1. Limited time only! Sign up for a free 30min personal tutor trial with Chegg Tutors
    Dismiss Notice
Dismiss Notice
Join Physics Forums Today!
The friendliest, high quality science and math community on the planet! Everyone who loves science is here!

Hooke's Law Problem

  1. Dec 7, 2007 #1
    1. The problem statement, all variables and given/known data
    All right I have a graph of a spring being pushed by a person's hand. the hand is exerting force upon a force sensor attached to the spring. (So the force sensor can be measuring the force of the person's hand or the force of the spring). The questions says that the graph should follow Hooke's law, however the graph is linear increasing. How than does it follow Hooke's Law if:
    every point on the line is an (x,y) coordinate: (x;-k*x) (where x is position and k is the spring constant) shouldn't the graph be linear decreasing?
    2. Relevant equations
    (where -k*x is force of spring aka Hooke's law... and k*x is the force applied by the person)
    3. The attempt at a solution
    Well i considered two things A) if it was increasing due to the graph's relative position being zeroed at the spring's equilibrium position. And B) that the expirement takes place on a horizontal plane, so without gravity that could be what's throwing me off. :yuck:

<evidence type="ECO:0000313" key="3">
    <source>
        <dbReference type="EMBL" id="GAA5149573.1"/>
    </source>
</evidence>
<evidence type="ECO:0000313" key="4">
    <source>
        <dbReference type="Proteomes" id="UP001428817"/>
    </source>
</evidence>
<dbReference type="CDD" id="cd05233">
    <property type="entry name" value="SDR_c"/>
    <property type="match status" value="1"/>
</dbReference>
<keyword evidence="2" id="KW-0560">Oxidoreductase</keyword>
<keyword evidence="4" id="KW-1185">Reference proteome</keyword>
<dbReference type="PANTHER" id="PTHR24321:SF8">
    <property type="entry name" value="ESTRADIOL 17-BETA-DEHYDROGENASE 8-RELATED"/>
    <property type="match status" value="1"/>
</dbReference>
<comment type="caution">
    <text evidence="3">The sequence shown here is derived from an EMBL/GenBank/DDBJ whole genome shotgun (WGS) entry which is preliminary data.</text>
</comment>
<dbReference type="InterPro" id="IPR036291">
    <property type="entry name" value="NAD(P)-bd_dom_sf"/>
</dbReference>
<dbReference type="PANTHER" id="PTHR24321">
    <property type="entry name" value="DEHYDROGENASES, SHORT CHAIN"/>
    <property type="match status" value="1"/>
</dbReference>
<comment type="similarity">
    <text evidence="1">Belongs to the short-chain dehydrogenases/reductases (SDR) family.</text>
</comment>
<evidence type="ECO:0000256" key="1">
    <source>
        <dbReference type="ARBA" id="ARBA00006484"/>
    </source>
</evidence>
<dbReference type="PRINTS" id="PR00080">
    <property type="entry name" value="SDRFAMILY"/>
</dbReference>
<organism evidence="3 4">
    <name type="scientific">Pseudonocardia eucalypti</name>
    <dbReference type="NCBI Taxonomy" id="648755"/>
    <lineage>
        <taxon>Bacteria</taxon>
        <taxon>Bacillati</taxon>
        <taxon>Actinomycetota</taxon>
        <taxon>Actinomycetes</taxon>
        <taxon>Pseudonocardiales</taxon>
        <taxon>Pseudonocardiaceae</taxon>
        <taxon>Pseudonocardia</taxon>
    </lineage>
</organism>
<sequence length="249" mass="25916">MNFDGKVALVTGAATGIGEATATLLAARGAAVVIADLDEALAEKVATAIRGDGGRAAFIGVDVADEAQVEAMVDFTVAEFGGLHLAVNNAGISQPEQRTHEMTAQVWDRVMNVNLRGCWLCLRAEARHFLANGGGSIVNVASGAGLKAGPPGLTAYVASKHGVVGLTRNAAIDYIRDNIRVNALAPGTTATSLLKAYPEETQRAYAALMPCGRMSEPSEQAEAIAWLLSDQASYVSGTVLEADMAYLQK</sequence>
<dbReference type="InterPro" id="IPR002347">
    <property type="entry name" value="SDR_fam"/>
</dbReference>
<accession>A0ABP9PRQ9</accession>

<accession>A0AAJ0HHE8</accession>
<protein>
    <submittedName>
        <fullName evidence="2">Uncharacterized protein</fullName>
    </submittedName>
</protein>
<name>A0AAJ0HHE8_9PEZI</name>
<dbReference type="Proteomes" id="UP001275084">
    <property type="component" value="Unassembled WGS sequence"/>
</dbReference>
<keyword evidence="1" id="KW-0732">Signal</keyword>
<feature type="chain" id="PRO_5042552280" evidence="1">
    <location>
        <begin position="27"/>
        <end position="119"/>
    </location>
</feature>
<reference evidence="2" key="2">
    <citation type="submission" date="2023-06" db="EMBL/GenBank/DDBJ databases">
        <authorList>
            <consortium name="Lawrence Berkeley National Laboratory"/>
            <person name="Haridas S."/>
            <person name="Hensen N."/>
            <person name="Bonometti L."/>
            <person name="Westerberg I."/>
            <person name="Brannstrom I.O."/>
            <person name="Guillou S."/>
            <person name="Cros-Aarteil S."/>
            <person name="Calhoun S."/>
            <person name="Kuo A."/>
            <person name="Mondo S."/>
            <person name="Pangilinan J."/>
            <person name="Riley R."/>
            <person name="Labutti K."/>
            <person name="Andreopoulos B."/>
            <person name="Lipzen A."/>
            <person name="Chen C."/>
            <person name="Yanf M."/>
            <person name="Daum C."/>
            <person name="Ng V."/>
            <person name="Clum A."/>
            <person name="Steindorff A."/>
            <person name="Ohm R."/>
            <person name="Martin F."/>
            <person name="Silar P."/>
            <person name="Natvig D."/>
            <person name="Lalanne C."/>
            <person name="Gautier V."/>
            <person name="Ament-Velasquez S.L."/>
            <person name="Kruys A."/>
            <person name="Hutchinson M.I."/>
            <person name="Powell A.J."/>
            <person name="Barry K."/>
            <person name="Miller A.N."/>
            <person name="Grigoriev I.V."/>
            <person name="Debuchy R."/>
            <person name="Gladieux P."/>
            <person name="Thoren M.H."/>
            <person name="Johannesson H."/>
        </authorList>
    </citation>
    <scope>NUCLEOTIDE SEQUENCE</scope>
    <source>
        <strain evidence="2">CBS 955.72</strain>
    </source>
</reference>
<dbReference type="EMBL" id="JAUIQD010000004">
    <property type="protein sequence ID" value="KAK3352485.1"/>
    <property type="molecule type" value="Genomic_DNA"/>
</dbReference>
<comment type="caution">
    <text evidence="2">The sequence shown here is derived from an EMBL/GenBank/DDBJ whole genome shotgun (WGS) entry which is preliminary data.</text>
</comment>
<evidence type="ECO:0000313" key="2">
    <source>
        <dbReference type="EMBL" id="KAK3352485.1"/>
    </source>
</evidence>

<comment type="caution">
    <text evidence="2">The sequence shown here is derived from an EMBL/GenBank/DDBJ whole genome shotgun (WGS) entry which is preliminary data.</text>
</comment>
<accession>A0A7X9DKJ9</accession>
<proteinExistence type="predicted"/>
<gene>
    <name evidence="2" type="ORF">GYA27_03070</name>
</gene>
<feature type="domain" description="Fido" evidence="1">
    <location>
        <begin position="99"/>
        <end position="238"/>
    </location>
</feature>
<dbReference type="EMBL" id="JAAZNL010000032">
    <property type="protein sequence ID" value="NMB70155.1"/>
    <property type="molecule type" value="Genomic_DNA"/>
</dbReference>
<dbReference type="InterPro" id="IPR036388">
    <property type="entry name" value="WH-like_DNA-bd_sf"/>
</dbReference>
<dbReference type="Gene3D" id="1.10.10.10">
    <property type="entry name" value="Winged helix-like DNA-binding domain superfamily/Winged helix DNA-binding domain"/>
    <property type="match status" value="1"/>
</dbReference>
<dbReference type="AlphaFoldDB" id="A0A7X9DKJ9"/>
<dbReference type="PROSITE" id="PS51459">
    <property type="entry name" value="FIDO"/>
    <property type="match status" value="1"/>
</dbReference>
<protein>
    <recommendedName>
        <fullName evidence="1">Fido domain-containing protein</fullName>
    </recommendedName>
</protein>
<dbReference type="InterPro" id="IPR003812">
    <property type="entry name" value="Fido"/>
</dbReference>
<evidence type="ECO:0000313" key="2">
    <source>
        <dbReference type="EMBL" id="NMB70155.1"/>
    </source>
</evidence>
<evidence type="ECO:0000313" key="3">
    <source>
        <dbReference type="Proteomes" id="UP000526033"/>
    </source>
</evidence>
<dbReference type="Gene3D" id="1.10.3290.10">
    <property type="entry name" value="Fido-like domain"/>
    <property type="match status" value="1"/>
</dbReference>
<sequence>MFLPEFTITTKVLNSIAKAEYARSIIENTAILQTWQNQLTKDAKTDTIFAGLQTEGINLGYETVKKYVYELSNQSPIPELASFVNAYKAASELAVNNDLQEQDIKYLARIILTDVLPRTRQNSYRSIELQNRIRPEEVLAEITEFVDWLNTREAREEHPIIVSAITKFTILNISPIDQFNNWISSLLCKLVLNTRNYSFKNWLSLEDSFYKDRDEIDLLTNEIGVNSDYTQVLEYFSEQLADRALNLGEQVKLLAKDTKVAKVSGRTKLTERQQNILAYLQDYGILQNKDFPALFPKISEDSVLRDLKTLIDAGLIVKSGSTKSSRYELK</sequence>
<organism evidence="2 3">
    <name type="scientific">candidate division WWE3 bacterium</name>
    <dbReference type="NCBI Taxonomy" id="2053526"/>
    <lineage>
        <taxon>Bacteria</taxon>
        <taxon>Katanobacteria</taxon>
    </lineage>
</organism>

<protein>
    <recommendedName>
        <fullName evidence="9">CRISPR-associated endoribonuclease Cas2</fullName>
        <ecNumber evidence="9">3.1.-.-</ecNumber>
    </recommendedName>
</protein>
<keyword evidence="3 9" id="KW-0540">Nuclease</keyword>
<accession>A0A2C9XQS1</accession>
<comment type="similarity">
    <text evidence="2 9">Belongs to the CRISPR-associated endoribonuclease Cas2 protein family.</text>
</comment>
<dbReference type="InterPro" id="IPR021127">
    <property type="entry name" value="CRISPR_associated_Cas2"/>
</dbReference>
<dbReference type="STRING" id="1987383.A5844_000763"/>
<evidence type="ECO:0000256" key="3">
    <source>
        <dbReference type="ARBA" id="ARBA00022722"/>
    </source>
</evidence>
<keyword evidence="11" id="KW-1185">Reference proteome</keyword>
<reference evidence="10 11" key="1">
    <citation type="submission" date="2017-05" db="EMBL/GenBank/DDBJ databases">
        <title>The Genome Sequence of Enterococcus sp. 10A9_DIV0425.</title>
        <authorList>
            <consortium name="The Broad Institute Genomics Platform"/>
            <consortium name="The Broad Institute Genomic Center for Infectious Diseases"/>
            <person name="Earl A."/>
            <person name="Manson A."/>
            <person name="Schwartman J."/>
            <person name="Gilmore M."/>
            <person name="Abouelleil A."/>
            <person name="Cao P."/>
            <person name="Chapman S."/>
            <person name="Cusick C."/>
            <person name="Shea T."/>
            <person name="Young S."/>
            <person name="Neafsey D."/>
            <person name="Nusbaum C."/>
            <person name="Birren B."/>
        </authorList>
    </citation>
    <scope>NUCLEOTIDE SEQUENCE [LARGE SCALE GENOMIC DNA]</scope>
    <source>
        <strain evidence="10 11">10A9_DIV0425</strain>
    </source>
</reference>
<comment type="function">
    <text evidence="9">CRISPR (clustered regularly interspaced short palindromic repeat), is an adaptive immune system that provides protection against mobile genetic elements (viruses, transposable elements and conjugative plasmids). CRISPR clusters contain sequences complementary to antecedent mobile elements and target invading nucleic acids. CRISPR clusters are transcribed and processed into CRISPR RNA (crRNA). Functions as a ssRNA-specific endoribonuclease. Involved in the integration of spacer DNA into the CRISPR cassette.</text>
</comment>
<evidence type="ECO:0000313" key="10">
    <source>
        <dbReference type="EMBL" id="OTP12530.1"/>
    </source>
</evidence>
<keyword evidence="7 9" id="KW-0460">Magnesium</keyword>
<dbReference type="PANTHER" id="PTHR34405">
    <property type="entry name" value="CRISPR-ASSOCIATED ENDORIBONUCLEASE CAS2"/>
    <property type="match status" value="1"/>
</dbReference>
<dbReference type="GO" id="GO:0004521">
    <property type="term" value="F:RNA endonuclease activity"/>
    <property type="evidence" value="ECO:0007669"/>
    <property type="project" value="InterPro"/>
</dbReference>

2. jcsd
  3. Dec 7, 2007 #2
    If 'x, displacement' is represented by x on the graph and y = -k*x

    The more force exerted the higher the X value and if X increases then -k*x should increase as well.

    I am not sure what you are asking exactly.
  4. Dec 7, 2007 #3

    Shooting Star

    User Avatar
    Homework Helper

    Hi astro_kat,

    You are just plotting the magnitudes in the graph. That's why it's linear increasing.

    You may also want to ascribe proper directions to the force and x. If you say that the force is positive when the hand is pulling, and x is positive when it's stretching, then also the graph is linear increasing.
  5. Dec 7, 2007 #4
    That's not exactly what i meant. why isn't it decreasing? Let's say x=.5 meters. than the coordinate pair would be:
    (.5, -k[.5]) which means that the y coordinates should be negative when x is positive and vise versa, therefore a negative slope should result, right?
  6. Dec 7, 2007 #5

    Shooting Star

    User Avatar
    Homework Helper

    You are correct. Well, as I said before, often people plot magnitudes in graphs. It may be common practice.
  7. Dec 7, 2007 #6


    User Avatar
    Homework Helper

    That's not exactly what i meant. why isn't it decreasing? During pushing or pulling the force sensor should show increasing reading. In the case of pushing the x is negative and graph is in the second quadrant. While pulling x is positive and the graph is in the first quadrant. In both the case it is increasing.
  8. Dec 7, 2007 #7
    Magnitudes=absolute value of Force.... why didn't you say that. way to be ambiguous!:rofl:
  9. Dec 7, 2007 #8

    Shooting Star

    User Avatar
    Homework Helper

    Think of the magnitude of my absolute valuelessness...:cry:
Know someone interested in this topic? Share this thread via Reddit, Google+, Twitter, or Facebook

Similar Discussions: Hooke's Law Problem
  1. Hooke's Law problem (Replies: 3)

  2. Hooke's law problem (Replies: 4)

  3. Hooke's laws problem (Replies: 2)

  4. Hooke's Law Problem (Replies: 3)

  5. Hooke's law problem (Replies: 2)